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Obama's incumbency vs Romney's hurdles

[ 2012-04-05 11:03]     字号 [] [] []  
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Reality smacked Mitt Romney in the face twice in a 24-hour span.

US President Barack Obama used the power of the presidency to ring the general election's opening bell, declaring this week in no uncertain terms that he and his mammoth organization are ready to take on Romney - whether the presumptive Republican nominee is ready or not.

And despite what he may say, Romney is not.

The former Massachusetts governor, who won three more primaries on Tuesday and is on track to claim his party's presidential nomination in June if not before, is facing a challenge of historic proportions. Just one Republican - Ronald Reagan - has defeated a Democratic incumbent president in the last century. And Romney faces an incumbent with five times more staff, 10 times more money, and the world's greatest bully pulpit.

Using that platform on Tuesday, the president criticized Romney by name, telling news executives at the annual meeting of The Associated Press that his likely general election opponent supported a "radical" Republican budget plan he characterized as "thinly veiled social Darwinism". He accused Republican leaders of becoming so extreme that even Reagan, one of the party's most cherished heroes, would not win a Republican primary today.

The president's critique came just one day after his campaign launched a TV ad in six general election battleground states that suggested that Romney stood with "Big Oil". And it all comes amid a Democratic effort to paint Romney as part of a Republican Party that Obama's party is casting as too conservative for the country.

Romney hit back after he won primaries in Wisconsin, Washington, DC, and Maryland on Tuesday, telling cheering supporters in Milwaukee that the president has become "a little out of touch" after "years of flying around on Air Force One, surrounded by an adoring staff of true believers telling you that you're great and you're doing a great job."

"You know, out-of-touch liberals like Barack Obama say they want a strong economy, but in everything they do, they show they don't like business very much," Romney said.

With that, the contours of the general election were set - and the attack lines unveiled.

Each candidate cast the other as too extreme for the center of the country - speaking directly to the independents who play a critical role in general elections because they determine who wins close races. The number of independent voters has swelled. That means they are a top target for both candidates in what Republican and Democratic operatives alike anticipate will be a close election for reasons that include the country's increasingly polarized nature.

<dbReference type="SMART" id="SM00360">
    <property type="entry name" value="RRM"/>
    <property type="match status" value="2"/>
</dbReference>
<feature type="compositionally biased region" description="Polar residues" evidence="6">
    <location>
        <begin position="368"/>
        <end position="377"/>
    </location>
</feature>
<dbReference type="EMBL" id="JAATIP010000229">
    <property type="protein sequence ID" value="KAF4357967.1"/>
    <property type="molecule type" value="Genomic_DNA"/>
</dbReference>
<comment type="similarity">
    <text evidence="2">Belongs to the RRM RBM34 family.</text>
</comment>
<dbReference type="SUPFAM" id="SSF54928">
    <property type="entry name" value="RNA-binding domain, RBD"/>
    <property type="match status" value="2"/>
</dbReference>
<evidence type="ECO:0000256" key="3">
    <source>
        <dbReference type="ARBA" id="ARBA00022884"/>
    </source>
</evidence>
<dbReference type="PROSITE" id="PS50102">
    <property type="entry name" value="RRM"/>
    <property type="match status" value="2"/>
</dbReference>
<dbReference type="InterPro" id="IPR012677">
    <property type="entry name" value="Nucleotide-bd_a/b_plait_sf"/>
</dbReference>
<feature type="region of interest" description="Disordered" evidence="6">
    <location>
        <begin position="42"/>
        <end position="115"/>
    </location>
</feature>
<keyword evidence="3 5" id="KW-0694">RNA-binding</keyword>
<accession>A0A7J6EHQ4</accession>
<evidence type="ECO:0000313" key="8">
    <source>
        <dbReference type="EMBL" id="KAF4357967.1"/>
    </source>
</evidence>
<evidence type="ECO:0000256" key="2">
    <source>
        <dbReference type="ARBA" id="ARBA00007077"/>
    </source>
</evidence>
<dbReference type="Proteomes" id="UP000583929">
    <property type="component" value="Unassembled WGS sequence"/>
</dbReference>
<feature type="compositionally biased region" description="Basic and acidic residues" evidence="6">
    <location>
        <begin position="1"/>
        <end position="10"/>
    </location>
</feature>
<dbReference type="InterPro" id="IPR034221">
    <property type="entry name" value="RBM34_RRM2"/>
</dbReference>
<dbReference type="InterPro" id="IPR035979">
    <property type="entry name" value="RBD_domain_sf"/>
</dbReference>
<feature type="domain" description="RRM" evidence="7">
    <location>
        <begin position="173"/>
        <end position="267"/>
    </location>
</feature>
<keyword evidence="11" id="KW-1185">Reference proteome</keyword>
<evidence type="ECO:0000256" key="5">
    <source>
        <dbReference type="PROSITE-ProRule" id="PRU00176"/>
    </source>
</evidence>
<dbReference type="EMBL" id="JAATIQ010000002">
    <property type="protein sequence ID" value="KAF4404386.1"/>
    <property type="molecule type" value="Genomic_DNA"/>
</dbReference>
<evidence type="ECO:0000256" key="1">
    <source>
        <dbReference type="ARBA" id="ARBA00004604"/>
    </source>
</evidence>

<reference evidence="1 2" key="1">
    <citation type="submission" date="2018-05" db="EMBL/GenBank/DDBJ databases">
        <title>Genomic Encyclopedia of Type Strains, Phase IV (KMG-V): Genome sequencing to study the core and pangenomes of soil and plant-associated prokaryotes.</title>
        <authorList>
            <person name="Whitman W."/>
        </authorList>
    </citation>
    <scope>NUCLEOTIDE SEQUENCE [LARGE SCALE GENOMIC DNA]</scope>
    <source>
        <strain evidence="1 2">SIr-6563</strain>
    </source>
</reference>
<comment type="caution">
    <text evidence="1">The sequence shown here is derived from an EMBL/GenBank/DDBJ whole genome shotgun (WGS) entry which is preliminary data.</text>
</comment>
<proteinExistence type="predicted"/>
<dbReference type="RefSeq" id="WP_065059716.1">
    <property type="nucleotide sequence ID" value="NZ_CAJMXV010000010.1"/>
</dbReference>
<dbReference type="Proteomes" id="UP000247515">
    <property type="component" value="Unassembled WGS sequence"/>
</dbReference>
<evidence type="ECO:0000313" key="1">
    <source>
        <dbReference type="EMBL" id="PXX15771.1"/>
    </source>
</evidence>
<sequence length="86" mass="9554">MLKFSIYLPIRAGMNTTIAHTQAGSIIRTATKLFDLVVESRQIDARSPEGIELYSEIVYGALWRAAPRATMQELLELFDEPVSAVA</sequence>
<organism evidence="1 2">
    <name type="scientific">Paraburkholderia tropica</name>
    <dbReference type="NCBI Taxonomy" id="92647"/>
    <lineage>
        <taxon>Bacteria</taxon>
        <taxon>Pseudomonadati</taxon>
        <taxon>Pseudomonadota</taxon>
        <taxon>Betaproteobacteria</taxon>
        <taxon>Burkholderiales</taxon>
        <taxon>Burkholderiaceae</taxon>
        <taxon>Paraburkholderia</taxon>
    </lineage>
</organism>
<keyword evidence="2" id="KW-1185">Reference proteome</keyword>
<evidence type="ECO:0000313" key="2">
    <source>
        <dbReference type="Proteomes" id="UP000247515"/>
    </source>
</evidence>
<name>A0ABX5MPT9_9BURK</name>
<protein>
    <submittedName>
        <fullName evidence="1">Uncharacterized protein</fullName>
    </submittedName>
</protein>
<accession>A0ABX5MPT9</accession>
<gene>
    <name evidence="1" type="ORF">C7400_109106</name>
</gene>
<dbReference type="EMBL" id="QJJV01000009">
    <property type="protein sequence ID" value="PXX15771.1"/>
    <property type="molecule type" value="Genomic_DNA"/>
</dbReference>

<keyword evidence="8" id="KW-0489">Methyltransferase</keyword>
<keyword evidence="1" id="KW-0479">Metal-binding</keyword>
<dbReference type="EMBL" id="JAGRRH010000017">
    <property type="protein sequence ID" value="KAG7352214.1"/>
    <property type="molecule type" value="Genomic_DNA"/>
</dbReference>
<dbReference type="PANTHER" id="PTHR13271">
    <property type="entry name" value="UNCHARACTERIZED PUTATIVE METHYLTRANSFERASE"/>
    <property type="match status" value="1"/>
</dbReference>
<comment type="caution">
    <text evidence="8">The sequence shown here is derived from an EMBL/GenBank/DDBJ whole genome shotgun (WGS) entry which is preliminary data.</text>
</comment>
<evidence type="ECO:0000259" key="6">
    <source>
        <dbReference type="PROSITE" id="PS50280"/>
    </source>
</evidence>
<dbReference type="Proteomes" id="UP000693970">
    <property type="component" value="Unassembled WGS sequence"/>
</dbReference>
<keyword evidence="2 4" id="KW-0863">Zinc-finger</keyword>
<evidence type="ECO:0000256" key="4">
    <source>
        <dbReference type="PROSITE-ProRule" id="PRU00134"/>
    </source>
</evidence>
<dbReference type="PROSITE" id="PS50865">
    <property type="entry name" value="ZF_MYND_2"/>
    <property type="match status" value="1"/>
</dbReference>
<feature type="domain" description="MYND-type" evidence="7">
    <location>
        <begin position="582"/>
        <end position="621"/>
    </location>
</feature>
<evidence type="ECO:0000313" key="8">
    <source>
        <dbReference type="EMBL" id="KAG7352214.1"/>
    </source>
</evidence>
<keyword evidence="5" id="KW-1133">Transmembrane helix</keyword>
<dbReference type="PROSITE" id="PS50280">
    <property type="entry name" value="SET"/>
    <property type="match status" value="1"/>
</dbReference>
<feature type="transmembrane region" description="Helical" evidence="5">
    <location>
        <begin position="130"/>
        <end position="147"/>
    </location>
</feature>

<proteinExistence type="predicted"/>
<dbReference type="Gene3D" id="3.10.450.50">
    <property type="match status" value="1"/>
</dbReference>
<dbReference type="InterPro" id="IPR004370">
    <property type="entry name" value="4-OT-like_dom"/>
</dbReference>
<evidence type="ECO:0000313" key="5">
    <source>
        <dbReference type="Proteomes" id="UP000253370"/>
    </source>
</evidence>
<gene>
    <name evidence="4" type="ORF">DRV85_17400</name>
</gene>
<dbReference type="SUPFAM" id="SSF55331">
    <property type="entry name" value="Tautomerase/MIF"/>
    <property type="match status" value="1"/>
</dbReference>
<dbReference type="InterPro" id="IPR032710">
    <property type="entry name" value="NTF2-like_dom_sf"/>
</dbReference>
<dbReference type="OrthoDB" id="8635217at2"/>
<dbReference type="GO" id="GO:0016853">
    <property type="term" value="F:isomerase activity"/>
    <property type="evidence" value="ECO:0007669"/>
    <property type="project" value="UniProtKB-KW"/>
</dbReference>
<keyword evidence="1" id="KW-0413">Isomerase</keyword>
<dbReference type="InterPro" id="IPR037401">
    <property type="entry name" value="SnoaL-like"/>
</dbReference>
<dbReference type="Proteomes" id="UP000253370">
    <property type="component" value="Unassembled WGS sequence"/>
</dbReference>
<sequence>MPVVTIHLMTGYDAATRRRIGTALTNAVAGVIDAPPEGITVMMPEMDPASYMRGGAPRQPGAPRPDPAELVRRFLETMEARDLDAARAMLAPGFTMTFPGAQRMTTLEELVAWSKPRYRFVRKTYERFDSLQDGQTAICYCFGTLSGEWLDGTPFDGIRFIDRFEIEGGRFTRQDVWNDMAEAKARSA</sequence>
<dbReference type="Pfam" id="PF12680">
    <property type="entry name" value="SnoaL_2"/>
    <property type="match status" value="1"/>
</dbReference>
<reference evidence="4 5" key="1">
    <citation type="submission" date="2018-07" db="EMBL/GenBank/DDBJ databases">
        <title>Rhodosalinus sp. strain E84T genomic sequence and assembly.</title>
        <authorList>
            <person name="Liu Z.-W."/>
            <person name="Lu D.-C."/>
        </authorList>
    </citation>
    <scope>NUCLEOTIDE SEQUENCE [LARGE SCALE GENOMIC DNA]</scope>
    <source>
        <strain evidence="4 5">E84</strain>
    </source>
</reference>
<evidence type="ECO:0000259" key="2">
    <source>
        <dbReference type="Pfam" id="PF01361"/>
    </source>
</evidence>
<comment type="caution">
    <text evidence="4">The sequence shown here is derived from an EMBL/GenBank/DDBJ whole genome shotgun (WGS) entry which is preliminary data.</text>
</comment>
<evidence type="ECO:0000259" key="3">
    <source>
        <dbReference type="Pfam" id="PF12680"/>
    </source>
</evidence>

As the incumbent, Obama has a built-in advantage and a huge head start. He has spent months wooing the center of the electorate even as he worked to fire up his Democratic base.

Romney has a ton of ground to make up. And, even though he's been eager to shift his campaign to focus on fundraising, building and advertising for the general election, he doesn't have the luxury of doing that in earnest just yet.

His stubborn Republican opponents, inspired by anti-Romney skepticism from the right flank of the party, aren't letting him. And that means Romney will continue - for a while at least - to be at least marginally distracted by an intra-party contest whose outcome has never really been in question.


1. Who is on track to claim the Republican Party’s presidential nomination in June?

2. How is his budget plan characterized by President Obama?

3. Where did Romney win the latest primaries?


1. Mitt Romney.

2. As "thinly veiled social Darwinism".

3. Wisconsin, Washington, DC, and Maryland.

(中国日报网英语点津 Helen 编辑)

Obama's incumbency vs Romney's hurdles

About the broadcaster:

Obama's incumbency vs Romney's hurdles

Nelly Min is an editor at China Daily with more than 10 years of experience as a newspaper editor and photographer. She has worked at major newspapers in the U.S., including the Los Angeles Times and the Detroit Free Press. She is also fluent in Korean.